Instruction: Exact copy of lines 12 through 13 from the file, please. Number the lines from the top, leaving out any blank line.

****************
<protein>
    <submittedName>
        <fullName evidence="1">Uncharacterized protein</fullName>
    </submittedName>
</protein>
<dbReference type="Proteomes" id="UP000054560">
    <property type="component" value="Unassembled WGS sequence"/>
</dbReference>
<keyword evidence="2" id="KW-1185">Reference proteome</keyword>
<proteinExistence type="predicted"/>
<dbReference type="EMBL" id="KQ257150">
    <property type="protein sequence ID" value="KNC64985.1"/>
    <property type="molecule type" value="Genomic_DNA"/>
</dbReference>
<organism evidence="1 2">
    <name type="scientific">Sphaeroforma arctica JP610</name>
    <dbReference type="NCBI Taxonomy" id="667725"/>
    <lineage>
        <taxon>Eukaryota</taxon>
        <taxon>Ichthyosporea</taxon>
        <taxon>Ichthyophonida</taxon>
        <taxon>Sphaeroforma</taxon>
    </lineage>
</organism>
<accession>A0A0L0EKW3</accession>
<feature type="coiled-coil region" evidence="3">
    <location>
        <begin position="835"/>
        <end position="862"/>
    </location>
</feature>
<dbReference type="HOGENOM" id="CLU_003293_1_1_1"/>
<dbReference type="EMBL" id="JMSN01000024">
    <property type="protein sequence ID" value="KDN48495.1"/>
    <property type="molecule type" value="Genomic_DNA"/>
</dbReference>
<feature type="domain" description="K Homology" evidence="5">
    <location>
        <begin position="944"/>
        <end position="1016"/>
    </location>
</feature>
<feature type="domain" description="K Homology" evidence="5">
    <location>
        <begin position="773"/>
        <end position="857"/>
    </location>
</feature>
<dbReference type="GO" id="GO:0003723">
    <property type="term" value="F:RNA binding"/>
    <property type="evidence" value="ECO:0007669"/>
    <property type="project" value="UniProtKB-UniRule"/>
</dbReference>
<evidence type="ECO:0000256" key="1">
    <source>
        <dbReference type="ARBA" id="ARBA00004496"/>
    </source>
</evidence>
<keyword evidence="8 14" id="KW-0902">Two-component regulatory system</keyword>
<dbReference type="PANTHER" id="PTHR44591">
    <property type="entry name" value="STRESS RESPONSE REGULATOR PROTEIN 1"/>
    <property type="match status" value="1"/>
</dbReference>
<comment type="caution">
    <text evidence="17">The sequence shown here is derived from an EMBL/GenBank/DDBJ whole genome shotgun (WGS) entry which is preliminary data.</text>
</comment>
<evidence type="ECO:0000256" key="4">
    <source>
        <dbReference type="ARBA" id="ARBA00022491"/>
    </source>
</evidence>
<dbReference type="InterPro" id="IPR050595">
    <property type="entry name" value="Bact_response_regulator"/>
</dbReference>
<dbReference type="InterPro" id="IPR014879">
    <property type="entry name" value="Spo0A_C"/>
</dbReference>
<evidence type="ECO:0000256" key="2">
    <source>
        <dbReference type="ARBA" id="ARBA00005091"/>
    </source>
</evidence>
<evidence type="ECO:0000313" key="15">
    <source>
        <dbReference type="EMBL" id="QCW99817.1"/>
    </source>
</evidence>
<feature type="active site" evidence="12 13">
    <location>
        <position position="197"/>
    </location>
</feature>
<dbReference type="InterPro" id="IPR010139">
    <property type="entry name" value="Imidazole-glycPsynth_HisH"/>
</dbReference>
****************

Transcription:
    <property type="protein sequence ID" value="KNC64985.1"/>
    <property type="molecule type" value="Genomic_DNA"/>